While suicide affects all parts of the state, features unique to rural Iowa put those living there at a higher risk.Should I be concerned?
I don't mean to minimize the seriousness and tragedy of suicide. It leaves a wake of devastation for years for loved ones they left behind. I'm looking at how number-skewing affects reporting.
The quote above comes from the article: Suicide numbers up in rural Iowa, the newspaper of the University of Iowa, The Daily Iowan, reports that suicide rates are rising in the state, especially in our less populated counties.
I posted earlier that one "study" wrote off the whole state as urban based on the idea that any county with a population over 2500 people was high: Every county in Iowa is urban, while in the Daily Iowan article, it's reported that 89 of Iowa counties are rural. Adding more to the mix, Iowa's Wiki page reports that 61% of Iowa's population is urban by citing Census Bureau figures:
Urban counties in Iowa grew 8.5% from 2000 to 2008, while rural counties declined by 4.2%All of this is a backdrop to the reported suicide rates:
• From 2000 to 2008, 1,568 people committed suicide in rural counties of Iowa, versus 1,382 in the state’s urban parts.The article did not cite a source, but I will use the Iowa Department of Health, Vital Statistics and the closest population numbers I found were at Iowa population by County, 2006 One problem with statistics is when you use a roaming number "N" and going county by county you will skew the "per 100,000" number and inflate it, and that's exactly what happens. With counties having small population, one death will produce a high rate.
• The suicide rate of from 2000 to 2008 in rural counties was 11.36 per 100,000 population; it was 10.82 in urban counties.
• In 2008 alone, the rate for rural counties was 13.55 — the highest the average in Iowa has been since 2000 — and it was 11.46 in urban counties.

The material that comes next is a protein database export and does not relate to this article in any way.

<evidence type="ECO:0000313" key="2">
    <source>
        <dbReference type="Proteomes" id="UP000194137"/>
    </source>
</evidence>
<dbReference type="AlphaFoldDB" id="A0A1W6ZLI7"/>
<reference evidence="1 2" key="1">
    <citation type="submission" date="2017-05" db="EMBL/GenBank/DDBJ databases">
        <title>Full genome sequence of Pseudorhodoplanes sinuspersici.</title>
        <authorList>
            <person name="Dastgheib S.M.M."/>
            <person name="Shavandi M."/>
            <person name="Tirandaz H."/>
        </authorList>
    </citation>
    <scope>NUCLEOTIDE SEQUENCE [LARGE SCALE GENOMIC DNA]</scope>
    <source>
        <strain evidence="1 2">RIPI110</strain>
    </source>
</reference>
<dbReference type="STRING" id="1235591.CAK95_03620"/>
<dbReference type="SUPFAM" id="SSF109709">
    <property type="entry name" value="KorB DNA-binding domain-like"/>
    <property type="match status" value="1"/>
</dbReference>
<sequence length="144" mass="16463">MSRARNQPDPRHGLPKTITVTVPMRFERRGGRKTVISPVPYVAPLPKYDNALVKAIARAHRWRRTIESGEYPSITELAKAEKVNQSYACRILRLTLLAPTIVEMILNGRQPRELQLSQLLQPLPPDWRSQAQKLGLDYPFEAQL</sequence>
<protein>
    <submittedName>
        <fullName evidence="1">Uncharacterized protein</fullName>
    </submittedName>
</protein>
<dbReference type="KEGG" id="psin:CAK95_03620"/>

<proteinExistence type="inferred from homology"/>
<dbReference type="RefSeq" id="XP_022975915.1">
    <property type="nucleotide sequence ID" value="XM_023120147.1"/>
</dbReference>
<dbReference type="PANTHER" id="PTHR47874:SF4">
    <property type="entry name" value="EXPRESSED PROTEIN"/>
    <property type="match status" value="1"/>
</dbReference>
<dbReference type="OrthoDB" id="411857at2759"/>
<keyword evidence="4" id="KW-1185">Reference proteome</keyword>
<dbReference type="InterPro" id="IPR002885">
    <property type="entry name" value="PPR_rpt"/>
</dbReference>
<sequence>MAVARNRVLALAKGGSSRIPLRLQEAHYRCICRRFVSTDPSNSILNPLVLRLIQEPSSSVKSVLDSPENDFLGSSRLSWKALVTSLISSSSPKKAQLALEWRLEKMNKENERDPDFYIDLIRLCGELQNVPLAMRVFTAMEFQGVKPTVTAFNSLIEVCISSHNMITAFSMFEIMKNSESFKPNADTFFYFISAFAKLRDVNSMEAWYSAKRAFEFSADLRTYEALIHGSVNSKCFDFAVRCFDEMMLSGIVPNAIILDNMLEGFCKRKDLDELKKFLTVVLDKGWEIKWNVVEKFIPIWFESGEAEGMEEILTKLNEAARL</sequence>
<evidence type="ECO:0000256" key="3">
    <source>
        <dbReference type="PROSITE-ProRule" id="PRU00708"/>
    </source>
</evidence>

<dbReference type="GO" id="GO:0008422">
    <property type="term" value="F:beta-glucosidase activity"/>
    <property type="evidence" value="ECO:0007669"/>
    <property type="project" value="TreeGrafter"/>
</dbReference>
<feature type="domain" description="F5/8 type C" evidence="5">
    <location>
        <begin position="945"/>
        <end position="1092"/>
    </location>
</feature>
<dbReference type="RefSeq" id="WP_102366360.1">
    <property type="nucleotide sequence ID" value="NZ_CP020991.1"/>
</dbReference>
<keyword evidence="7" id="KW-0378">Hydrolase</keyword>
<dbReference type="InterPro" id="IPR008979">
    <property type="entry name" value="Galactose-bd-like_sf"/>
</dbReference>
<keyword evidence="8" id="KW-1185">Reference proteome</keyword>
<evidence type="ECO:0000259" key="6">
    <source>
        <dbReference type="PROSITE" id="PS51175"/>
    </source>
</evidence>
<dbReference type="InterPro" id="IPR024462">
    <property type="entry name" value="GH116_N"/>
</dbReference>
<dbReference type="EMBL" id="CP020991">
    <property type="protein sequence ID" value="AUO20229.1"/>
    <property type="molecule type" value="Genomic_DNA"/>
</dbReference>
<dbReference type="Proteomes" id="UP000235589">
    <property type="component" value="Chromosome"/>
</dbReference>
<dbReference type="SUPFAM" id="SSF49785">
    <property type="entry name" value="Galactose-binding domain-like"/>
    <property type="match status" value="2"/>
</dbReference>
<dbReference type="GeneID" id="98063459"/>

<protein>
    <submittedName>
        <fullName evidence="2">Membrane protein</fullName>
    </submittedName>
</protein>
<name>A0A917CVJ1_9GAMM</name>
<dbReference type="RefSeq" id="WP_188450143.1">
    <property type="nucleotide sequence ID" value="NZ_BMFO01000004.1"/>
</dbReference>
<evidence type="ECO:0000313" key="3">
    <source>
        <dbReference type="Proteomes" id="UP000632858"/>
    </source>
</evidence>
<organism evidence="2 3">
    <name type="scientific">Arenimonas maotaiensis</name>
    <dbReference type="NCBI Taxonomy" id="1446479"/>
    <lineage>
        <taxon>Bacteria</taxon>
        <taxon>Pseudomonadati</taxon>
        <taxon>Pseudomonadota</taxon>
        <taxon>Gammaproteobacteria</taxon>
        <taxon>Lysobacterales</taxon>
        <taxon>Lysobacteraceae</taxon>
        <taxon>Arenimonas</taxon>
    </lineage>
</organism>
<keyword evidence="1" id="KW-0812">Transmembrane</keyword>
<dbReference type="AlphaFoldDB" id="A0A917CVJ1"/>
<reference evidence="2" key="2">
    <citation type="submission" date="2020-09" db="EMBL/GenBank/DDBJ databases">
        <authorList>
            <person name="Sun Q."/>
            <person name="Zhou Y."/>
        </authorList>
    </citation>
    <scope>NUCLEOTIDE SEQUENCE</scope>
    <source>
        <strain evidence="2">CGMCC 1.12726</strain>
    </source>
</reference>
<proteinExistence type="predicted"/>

In 2008, Monona county (pop. < 10,000) there were 4 suicides which placed it with the highest rate in the state, while Polk county (pop. 400,000+) had 70 which placed it in the middle. By using the rate of 13.55 per 100,000, in my county (Iowa, pol. 16,000+) we should have had 85 suicides in 2008. According to the state, there were three. I'm going to make a leap here and guess that they added the percentages up and divided by 89 in order to get the 13.55 rate. Without some concrete numbers, there's no way to tell.
The arbitrary lines that were drawn up in the 1840's cannot be used in statistics any more than an arbitrary definition of "urban" or "rural". Another thing to consider is that emergency response times are generally much better in cities than in the back gravel roads where it could take an ambulance 30 minutes just to get there after receiving the call. The suicide attempt/success ratio in urban vs. rural areas is not looked at.
The article also throws out this bone to the anti-gun crowd:
The problem may be compounded by the prevalence of guns in rural areas.No other methods were mentioned. In the last 22 years I personally know of two men who took their lives, one by hanging and the other man used his car in his garage. (And I know anecdotes do not make good science.)
Of the 1,568 deaths in rural counties since 2000, 846 were by firearms. In urban areas, 580 have killed themselves with guns. In Johnson County, firearms also accounted for the largest number of suicides — 59 out of 139.
Statistics can be used to push any sort of agenda and my impression is that the author is advocating more funding for rural mental health services. Which may not be a bad thing, especially with the economic climate we face. I would like a more honest and open analysis in the urban/rural numbers that are tossed like bread crumbs to the public.
One suicide is bad enough. Ask some of us left behind.